The Acura MDX occupies a somewhat unique spot in the marketplace. By offering abundant creature comfort and a seven-passenger capacity –while remaining more affordable than the more premium brands – it has become a favourite luxury SUV.
In fact, I am one of the believers; I ended up buying a fully equipped MDX Elite back in 2010.
Since its introduction in 2001, buyers of the MDX have been treated to a great long-term reliability, low maintenance costs and solid resale values. The redesigned 2014 MDX is the result of numerous improvements to every aspect while keeping its original formula intact.
The 2014 Acura MDX employs a new body structure, making it a little longer but also slightly narrower and shorter. This improves ride quality and access to the third row. Fuel economy has also been increased, thanks to a reduced weight.
Since the theme for the new MDX was incremental improvements, it’s not surprising that it doesn’t appear vastly different than the previous model. However, it doesn’t appear dated either – it looks thoroughly modern without appearing out of place in this reasonably conservative market.
Mind you, the new “jewel-eye” headlights are distinct. They were designed to recreate the colour of daylight, meaning they provide greater contrast, which lessens eye strain and should improve reaction times to potential issues on the road.
As mentioned, the MDX’s dimensions have changed slightly. The 2014 model is about five centimetres longer, allowing for more usable space behind the third row, and the lower height and skinnier waist improves urban manoeuvrability.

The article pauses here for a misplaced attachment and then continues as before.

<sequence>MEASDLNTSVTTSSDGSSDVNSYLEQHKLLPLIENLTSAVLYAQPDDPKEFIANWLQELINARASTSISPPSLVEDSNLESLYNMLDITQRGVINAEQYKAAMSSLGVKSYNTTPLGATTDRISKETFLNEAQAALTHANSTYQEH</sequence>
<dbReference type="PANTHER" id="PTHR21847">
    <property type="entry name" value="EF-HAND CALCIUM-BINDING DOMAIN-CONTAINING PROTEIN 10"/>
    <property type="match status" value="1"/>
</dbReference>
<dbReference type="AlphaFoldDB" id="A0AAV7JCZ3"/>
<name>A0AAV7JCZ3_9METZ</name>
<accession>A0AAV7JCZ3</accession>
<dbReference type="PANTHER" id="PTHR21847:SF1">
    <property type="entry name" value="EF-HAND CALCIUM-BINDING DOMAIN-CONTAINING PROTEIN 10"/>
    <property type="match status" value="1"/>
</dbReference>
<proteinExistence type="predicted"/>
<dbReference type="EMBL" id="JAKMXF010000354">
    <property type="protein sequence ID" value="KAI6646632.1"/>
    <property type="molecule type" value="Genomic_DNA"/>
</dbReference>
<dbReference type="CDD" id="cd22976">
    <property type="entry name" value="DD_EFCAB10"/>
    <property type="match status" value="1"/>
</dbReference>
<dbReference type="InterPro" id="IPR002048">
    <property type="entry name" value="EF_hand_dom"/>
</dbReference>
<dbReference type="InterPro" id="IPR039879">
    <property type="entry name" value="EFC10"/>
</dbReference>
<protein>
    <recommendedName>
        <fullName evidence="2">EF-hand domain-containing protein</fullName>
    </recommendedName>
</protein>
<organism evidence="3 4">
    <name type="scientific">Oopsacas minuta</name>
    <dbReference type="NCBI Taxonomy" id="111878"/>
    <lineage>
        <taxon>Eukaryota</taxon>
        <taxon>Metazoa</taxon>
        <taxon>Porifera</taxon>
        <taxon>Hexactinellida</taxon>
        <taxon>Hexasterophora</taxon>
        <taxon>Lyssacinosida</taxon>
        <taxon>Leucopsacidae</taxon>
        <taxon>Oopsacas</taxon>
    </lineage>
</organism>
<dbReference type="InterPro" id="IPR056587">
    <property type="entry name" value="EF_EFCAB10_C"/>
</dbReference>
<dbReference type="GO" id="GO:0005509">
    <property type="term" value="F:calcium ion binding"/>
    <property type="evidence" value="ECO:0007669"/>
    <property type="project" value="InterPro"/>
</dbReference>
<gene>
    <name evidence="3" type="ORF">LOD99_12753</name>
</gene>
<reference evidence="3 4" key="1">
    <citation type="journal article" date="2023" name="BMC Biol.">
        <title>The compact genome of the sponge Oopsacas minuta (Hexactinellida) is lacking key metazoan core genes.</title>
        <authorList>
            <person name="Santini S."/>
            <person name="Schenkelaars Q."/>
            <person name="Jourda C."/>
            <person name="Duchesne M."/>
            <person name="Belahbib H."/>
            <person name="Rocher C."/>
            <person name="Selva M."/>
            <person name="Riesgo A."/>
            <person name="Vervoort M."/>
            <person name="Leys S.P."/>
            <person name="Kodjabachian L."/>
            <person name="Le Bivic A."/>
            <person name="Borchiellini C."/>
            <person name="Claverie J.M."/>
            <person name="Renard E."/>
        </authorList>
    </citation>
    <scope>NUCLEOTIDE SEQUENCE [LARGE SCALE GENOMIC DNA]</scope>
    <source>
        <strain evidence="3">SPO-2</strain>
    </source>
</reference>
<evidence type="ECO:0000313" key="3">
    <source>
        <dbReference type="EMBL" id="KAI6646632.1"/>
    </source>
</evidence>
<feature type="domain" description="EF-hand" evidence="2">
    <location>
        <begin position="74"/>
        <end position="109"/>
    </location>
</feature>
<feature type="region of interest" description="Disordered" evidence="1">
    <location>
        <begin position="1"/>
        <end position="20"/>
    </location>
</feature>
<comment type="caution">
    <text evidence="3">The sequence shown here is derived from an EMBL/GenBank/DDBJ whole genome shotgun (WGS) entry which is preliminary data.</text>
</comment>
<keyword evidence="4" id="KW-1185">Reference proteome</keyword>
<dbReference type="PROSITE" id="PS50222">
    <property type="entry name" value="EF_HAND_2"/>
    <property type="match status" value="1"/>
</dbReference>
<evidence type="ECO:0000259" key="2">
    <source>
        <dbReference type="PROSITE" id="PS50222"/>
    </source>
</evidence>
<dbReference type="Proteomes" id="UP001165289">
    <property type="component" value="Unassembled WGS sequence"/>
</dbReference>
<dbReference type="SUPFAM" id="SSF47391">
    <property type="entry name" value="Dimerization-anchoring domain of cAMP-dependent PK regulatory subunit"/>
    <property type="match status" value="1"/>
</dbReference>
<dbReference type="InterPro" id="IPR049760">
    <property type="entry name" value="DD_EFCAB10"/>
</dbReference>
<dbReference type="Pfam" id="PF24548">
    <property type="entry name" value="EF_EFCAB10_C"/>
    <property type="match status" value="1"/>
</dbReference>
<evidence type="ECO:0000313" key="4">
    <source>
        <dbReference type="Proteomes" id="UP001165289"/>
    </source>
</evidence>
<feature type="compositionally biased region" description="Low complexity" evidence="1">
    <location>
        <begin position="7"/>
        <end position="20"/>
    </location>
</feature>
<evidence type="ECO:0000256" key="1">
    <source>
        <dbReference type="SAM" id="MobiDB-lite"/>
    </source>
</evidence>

Inside, the emphasis was on making the MDX easier to operate. The previous model’s cluttered centre stack, with its 41 buttons, has been replaced with nine buttons and two LCD displays. Entry to the third row has been made easier thanks to new power folding second row seats.
The Acura MDX was often a good choice for buyers moving up from smaller SUVs and sedans because of its spirited driving dynamics. And even though the 2014 model is slightly longer, the new chassis is just as nimble as the outgoing model.
Acura’s Super Handling All-wheel Drive is standard, and the MDX’s new electronic power steering provides natural and accurate steering response with less torque steer than before.
As a current owner of a MDX, I especially appreciate the slightly heavier steering feel, though it is still a bit numb in comparison to its European competitors.
You will also find less noise, vibration and harshness than the previous model thanks to its more rigid body structure. The MDX’s ride is firm but never jarring.
The 2014 MDX boasts a new Integrated Dynamic System. This allows you to alter the SUV’s steering effort, throttle response, all-wheel drive settings and engine sound. While this is a welcome addition, the overall change in feel from “comfort” to “sport” was minimal.
The engine is a 3.5-litre V6; 0.2-litres less than last year. Horsepower is also down (290 from 300), as is the torque (267 ft.-lbs. from 270). However, because the new MDX is 131 kg lighter, the loss of power is unnoticeable and in fact the acceleration “feels” faster.